Reel Shorts | Next

27 04 2007

After giving arguably two of the worst performances in both “Ghost Rider” and “Wicker Man,” excuse me if I was a little skeptical towards Nicolas Cage’s latest film, “Next.” Although his performance is improved, it is the script that lets him down in this film.

Cage plays small-time Las Vegas magician Frank Cadillac aka Cris Johnson who harbors a special gift – the ability to see the future, but only 2 ½ minutes ahead. The catch is that he can only see his future, not anyone else’s. Without his knowledge, he is being monitored by FBI agent, Callie Ferris (Julianne Moore) who suspects that his “magic act” is a little too real. Her office has been tipped off that a nuclear bomb has been stolen and a group is threatening to detonate it somewhere in Southern California. Agent Ferris believes that by using Johnson’s special skill she can stop the terrorists before they strike.

After a childhood of serving as a scientific experiment and constant questioning, Johnson just wants to live a low-key, normal life. He occasionally gambles and is content to win small amounts to avoid casino suspicions. His ability creates some humorous situations throughout the film as he is able to avoid various pitfalls using his talent. While he’s being pursued by Ferris and the Feds, Johnson has his eyes on a sexy woman he sees in his future. Although he has a small window that allows him to see future events, when it comes to this particular woman the length of time of his vision expands. Johnson finally meets his mystery lady, Liz (Jessica Biel) and the two eventually take a road trip, with both the Feds and the bad guys in hot pursuit.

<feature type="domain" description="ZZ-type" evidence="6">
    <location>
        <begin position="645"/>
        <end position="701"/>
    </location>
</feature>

Cage’s sometimes kooky on screen persona is perfect for this character. He gives a performance that is engaging and highly entertaining drawing the audience into this thriller. The problem is that just like in last fall’s time-travel adventure, “Déjà vu,” there is a fine line between really and fantasy. By the time you reach the conclusion, you may feel cheated. Sometimes what you see may not always be what you get. Like Cage, we see the future and it has us all looking for the “Next” film.

Grade: C-




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